It is believed that the excellent adhesiveness of the biological specimen to the magnesium fluoride slide of the present invention is due to the calcium in the tissue combining with the fluoride to produce an insoluble calcium fluoride. While the preferred metallic fluoride is magnesium fluoride, other metallic fluorides, such as strontium fluoride and lithium fluoride, may prove suitable under certain conditions of use.

It should be understood that, although this invention has been described with reference to the illustrated embodiment, modifications thereto may be made without departing from the true spirit and scope of the invention as set forth in the appended claims.

What is claimed is:

1. A histological slide comprising a mounting member, a transparent metallic fluoride coating on said member, and a biological specimen in contact with said coating, said coating adhesively securing said specimen to said member.

2. The histological slide according to claim 1 wherein said mounting member is a transparent microscope glass plate.

3. The histological slide according to claim 2 wherein said metallic fluoride is magnesium fluoride.

4. The histological slide according to claim 3 wherein said layer is a dry deposited coating having a thickness less than one wave length of visible light.

5. The histological slide according to claim 3 further including a transparent cover plate overlying the specimen.

6. A method of preparing a histological slide comprising the steps of forming a transparent coating of a metallic fluoride on one side of a transparent mounting member, and mounting a biological tissue specimen in direct contact with the coating.

7. The method according to claim 1 wherein said coating is magnesium fluoride.

8. The method according to claim 1 wherein saimemher is a transparent glass microscope slide, and said coating is magnesium fluoride having a thickness less than one wave length of visible light.

9. The method according to claim 1 further including the step of positioning a transparent cover plate over the specimen in adhesive contact therewith.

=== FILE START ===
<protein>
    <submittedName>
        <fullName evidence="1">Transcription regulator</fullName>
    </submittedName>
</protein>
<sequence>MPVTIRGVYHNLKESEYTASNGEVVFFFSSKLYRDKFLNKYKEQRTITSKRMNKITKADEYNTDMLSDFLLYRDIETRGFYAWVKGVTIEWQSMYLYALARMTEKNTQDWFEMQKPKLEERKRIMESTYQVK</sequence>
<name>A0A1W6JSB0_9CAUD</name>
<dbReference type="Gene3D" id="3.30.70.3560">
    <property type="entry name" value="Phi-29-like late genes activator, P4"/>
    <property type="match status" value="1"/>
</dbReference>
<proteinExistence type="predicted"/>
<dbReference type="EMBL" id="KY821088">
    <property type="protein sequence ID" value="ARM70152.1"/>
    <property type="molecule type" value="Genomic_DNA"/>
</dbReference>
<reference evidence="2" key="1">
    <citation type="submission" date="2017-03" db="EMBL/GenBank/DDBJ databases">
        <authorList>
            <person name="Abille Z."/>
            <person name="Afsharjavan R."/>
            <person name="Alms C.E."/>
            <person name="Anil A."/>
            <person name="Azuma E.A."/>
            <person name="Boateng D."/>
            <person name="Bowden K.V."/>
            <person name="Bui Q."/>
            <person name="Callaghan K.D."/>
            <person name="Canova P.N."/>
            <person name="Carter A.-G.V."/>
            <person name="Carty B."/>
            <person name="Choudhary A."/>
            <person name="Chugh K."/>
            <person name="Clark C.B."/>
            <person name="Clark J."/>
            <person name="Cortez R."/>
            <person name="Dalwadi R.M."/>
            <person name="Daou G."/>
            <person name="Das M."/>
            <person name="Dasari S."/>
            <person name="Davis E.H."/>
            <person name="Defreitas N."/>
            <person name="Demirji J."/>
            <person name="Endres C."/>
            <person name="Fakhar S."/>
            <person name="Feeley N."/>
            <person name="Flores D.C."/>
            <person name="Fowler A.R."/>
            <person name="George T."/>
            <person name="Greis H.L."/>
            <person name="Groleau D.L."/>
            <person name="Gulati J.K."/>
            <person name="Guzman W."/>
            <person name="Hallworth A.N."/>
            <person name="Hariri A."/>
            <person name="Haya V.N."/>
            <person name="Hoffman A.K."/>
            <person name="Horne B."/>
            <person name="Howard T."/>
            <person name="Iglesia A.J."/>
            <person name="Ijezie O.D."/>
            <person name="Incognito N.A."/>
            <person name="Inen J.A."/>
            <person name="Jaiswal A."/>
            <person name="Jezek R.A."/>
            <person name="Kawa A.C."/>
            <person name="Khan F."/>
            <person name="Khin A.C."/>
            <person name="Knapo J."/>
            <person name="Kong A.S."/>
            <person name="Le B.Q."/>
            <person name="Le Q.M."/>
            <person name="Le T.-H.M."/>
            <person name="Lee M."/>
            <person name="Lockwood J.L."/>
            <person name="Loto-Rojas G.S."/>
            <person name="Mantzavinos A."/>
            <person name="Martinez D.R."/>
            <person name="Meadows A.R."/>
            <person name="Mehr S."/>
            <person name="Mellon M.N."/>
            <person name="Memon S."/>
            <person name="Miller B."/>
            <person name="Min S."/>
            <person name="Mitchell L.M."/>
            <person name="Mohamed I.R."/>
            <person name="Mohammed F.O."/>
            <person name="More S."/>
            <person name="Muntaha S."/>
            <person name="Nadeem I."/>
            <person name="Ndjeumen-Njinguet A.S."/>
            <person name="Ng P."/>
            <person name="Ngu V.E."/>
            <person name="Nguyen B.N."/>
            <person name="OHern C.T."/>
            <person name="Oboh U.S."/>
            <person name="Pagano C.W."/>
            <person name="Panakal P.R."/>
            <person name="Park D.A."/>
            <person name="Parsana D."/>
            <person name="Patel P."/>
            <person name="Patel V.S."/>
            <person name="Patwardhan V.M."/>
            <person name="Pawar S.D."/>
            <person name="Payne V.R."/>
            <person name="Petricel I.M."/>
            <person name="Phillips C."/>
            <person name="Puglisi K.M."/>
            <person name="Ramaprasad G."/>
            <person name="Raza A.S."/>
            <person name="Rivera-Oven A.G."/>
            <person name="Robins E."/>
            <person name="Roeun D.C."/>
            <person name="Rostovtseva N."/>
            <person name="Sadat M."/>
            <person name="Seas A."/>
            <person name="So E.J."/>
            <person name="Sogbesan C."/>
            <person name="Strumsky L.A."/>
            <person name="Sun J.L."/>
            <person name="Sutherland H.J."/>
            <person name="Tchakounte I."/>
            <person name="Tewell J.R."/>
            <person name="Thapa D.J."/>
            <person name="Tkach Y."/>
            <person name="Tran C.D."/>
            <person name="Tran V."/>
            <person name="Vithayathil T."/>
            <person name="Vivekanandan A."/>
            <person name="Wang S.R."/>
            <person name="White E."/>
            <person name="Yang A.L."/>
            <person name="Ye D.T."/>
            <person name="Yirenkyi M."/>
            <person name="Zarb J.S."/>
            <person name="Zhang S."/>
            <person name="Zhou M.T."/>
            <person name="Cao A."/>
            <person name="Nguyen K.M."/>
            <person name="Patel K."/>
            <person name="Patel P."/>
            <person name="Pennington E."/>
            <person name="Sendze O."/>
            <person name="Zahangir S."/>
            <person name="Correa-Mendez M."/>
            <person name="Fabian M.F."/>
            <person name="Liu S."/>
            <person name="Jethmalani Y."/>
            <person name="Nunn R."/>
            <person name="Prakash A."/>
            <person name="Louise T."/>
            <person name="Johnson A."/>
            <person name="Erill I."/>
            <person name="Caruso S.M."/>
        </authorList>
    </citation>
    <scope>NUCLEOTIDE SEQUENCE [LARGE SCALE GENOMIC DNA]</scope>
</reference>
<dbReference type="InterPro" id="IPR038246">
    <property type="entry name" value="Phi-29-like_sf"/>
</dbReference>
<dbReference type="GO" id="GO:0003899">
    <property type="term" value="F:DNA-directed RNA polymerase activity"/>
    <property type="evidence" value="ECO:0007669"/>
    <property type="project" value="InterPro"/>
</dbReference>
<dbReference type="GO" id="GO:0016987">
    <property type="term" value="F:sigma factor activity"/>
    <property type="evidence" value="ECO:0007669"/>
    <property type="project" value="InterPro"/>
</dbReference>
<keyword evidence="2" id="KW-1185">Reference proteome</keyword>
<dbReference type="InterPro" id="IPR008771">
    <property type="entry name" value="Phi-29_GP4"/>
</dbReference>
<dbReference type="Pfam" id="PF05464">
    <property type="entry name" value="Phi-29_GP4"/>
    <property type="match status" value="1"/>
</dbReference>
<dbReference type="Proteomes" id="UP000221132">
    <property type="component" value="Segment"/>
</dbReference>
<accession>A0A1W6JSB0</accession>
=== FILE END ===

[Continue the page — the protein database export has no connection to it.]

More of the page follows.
10. The method according to claim 1 wherein said member forming step comprises evaporating the metallic fluoride onto said side of the mounting member by vapor deposition.

Patent Citations
Cited PatentFiling datePublication dateApplicantTitle
US2207656 *Dec 27, 1938Jul 9, 1940Research CorpProcess of decreasing reflection of light from surfaces, and articles so produced
US2479540 *Dec 29, 1942Aug 16, 1949American Optical CorpMethod of coating by vacuum distillation
US2801568 *Nov 15, 1954Aug 6, 1957Dakin Evelyn SMicroscope slide
US3475192 *Sep 27, 1966Oct 28, 1969Engelhard Ind IncMethod of coating substrate with metallic fluoride films
US3498860 *Aug 29, 1966Mar 3, 1970Pickett John E PProcess of mounting precoated cover glass for microscope slides
US3536764 *Jul 30, 1968Oct 27, 1970Celanese CorpStabilized formaldehyde solution
Referenced by
Citing PatentFiling datePublication dateApplicantTitle
US4101365 *May 19, 1976Jul 18, 1978Xerox CorporationProcess of making high speed multifaceted polygonal scanners
US4188246 *Sep 21, 1978Feb 12, 1980Julius LipshawMicroscope slide and method for making same
US4818623 *Nov 28, 1986Apr 4, 1989Wakunaga Seiyaku Kabushiki KaishaSlide glass
US5349436 *Dec 2, 1992Sep 20, 1994Harry FischBiological assembly
US6652684 *Nov 5, 2001Nov 25, 2003Ira G. WongGlue-on tissue mount
US20040027659 *Jul 28, 2003Feb 12, 2004Messerschmidt Robert G.Sample holder
USRE35589 *Aug 29, 1995Aug 19, 1997Fisch; HarryBiological assembly
DE2737845A1 *Aug 23, 1977Mar 2, 1978Gen ElectricVerfahren zum anfaerben und versiegeln einer biologischen probe, die an einem mikroskopischen objekttraeger haftet und luftgetrocknet ist, insbesondere einer blutprobe
EP0142574A1 *Nov 22, 1983May 29, 1985Freiherr von Gise, Hardo, Dr. med.Means for fixing and securing in any selected position small biological tissue specimens in incubation capsules used in automatic incubating and shaping devices
U.S. Classification359/396, 428/13, 156/57, 427/2.11
International ClassificationG01N1/28
Cooperative ClassificationG01N1/28
European ClassificationG01N1/28
Legal Events
Apr 18, 1983ASAssignment
Effective date: 19820412